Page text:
Wednesday, January 28, 2015

17th, 18th & 20th January1915- three significant poems.

The Unknown Bird, The Mill-Pond and Man and Dog.
All three have notebook entries as possible origins, and The Unknown Bird has a passage in The Happy-Go-Lucky Morgans, a sad passage where the bird is forlorn and seems to bring sorrow with it. Yet not so in this poem, more a transcendence,
                    'if sad
Twas only with joy too, too far off
For me to taste it. '

The note-takers /naturalists miss this transcendence - 'natural history [is in} danger of falling into the hands of mere takers of notes.'  He too was ambivalent about his own incessant note-book filling and in this poem - compared with Man and Dog- he has begun to find more of himself.

The Unknown Bird     
Three lovely notes he whistled, too soft to be heard
If others sang; but others never sang
In the great beech-wood all that May and June.
No one saw him: I alone could hear him
Though many listened. Was it but four years
Ago? or five? He never came again.
Oftenest when I heard him I was alone,
Nor could I ever make another hear.
La-la-la! he called, seeming far-off—
As if a cock crowed past the edge of the world,
As if the bird or I were in a dream.
Yet that he travelled through the trees and sometimes
Neared me, was plain, though somehow distant still
He sounded. All the proof is—I told men
What I had heard.
                                   I never knew a voice,
Man, beast, or bird, better than this. I told
The naturalists; but neither had they heard
Anything like the notes that did so haunt me,
I had them clear by heart and have them still.
Four years, or five, have made no difference. Then
As now that La-la-la! was bodiless sweet:
Sad more than joyful it was, if I must say
That it was one or other, but if sad
'Twas sad only with joy too, too far off
For me to taste it. But I cannot tell
If truly never anything but fair
The days were when he sang, as now they seem.
This surely I know, that I who listened then,
Happy sometimes, sometimes suffering
A heavy body and a heavy heart,
Now straightway, if I think of it, become
Light as that bird wandering beyond my shore.
The Mill-Pond
The sun blazed while the thunder yet
Added a boom:
A wagtail flickered bright over
The mill-pond’s gloom:

Less than the cooing in the alder
Isles of the pool
Sounded the thunder through that plunge
Of waters cool.

Scared starlings on the aspen tip
Past the black mill.
Outchattered the stream and the next roar
Far on the hill.

As my feet dangling teased the foam
That slid below
A girl came out. ‘Take care!’ she said—-
Ages ago.

She startled me, standing quite close
Dressed all in white:
Ages ago I was angry till
She passed from sight.

Then the storm burst, and as I crouched
To shelter, how
Beautiful and kind, too, she seemed,
As she does now!

Edna Longley's thoughts on this are so interesting but hard to summarise: querying why the poem seems to fade and maybe sentimentalise rather than build to power, she describes it as neither a war or a love poem and speculates on why that be. She contrasts it with the waters in A Dream.

Man and Dog
A very easy-to-love poem, straight from his prose and giving a social history through an individual. It reminds me of Frost's hired worker in Death of The Hired Man but still more of a character in Wordsworth.
''Twill take some getting.' 'Sir, I think 'twill so.'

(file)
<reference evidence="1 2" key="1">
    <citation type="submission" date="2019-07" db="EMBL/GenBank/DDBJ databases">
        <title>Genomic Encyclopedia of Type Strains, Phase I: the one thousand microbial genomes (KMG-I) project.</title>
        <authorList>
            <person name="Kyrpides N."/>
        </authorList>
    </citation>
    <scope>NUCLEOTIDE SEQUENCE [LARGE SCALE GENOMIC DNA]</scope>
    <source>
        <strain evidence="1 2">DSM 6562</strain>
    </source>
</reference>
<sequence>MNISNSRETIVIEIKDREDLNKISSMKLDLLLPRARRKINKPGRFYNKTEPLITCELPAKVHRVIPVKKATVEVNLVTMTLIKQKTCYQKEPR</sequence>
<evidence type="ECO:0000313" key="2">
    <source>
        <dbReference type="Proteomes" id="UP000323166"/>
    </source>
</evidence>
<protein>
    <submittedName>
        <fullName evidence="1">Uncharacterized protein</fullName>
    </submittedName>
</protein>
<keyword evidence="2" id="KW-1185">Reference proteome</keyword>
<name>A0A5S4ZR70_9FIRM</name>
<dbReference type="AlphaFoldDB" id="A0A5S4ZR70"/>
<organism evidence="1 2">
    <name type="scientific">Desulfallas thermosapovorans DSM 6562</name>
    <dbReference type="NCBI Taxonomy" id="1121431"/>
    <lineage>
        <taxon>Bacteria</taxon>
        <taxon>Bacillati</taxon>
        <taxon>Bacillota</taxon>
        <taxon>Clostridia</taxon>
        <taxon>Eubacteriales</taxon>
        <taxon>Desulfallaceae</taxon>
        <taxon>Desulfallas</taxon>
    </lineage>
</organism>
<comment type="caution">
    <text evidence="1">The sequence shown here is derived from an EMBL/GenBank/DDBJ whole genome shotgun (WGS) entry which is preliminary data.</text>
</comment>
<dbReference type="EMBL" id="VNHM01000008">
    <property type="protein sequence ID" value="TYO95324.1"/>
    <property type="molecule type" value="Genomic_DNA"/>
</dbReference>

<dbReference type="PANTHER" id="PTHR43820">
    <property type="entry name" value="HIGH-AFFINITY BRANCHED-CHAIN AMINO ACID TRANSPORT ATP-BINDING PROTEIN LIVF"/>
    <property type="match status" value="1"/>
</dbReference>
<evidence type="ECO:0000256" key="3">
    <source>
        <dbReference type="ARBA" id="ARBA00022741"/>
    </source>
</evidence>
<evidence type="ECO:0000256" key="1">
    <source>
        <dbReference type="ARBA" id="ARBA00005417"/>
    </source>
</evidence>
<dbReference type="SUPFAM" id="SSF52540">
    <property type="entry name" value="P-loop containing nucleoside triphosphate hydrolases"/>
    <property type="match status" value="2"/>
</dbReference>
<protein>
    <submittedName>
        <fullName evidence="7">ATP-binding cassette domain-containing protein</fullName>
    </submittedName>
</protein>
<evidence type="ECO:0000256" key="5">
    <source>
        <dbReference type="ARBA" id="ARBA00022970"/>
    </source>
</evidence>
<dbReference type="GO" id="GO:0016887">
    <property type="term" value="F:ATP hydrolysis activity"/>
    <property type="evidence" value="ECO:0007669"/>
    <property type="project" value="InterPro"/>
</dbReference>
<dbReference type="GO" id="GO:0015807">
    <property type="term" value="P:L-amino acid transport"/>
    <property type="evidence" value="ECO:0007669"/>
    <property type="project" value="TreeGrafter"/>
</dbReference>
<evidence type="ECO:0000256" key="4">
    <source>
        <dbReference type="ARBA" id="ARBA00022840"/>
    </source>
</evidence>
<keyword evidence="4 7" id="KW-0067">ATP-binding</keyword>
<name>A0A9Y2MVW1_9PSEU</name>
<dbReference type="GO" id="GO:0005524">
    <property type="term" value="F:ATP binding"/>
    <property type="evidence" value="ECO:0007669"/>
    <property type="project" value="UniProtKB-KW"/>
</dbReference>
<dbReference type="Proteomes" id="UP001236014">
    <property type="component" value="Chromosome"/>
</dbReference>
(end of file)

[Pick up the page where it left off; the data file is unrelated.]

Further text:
The old man stared up at the mistletoe
That hung too high in the poplar's crest for plunder
Of any climber, though not for kissing under:
Then he went on against the north-east wind--- Straight but lame, leaning on a staff new-skinned, Carrying a brolly, flag-basket, and old coat,---
Towards Alto, ten miles off. And he had not
Done less from Chilgrove where he pulled up docks. 'Twere best, if he had had 'a money-box',
To have waited there till the sheep cleared a field
For what a half-week's flint-picking would yield.
His mind was running on the work he had done
Since he left Christchurch in the New Forest, one
Spring in the 'seventies,---navvying on dock and line From Southampton to Newcastle-on-Tyne,---
In 'seventy-four a year of soldiering
With the Berkshires,---hoeing and harvesting
In half the shires where corn and couch will grow.
His sons, three sons, were fighting, but the hoe
And reap-hook he liked, or anything to do with trees.
He fell once from a poplar tall as these:
The Flying Man they called him in hospital.
'If I flew now, to another world I'd fall.'
He laughed and whistled to the small brown bitch
With spots of blue that hunted in the ditch.
Her foxy Welsh grandfather must have paired
Beneath him. He kept sheep in Wales and scared Strangers, I will warrant, with his pearl eye
And trick of shrinking off as he were shy,
Then following close in silence for---for what?
'No rabbit, never fear, she ever got,
Yet always hunts. To-day she nearly had one:
She would and she wouldn't. 'Twas like that.
The bad one!
She's not much use, but still she's company,
Though I'm not. She goes everywhere with me. So
Alton I must reach to-night somehow:
I'll get no shakedown with that bedfellow
From farmers. Many a man sleeps worse to-night
Than I shall.' 'In the trenches.' 'Yes, that's right.
But they'll be out of that---I hope they be---
This weather, marching after the enemy.'
'And so I hope. Good luck.' And there I nodded
'Good-night. You keep straight on,' Stiffly he plodded; And at his heels the crisp leaves scurried fast,
And the leaf-coloured robin watched. They passed,
The robin till next day, the man for good,
Together in the twilight of the wood.                             

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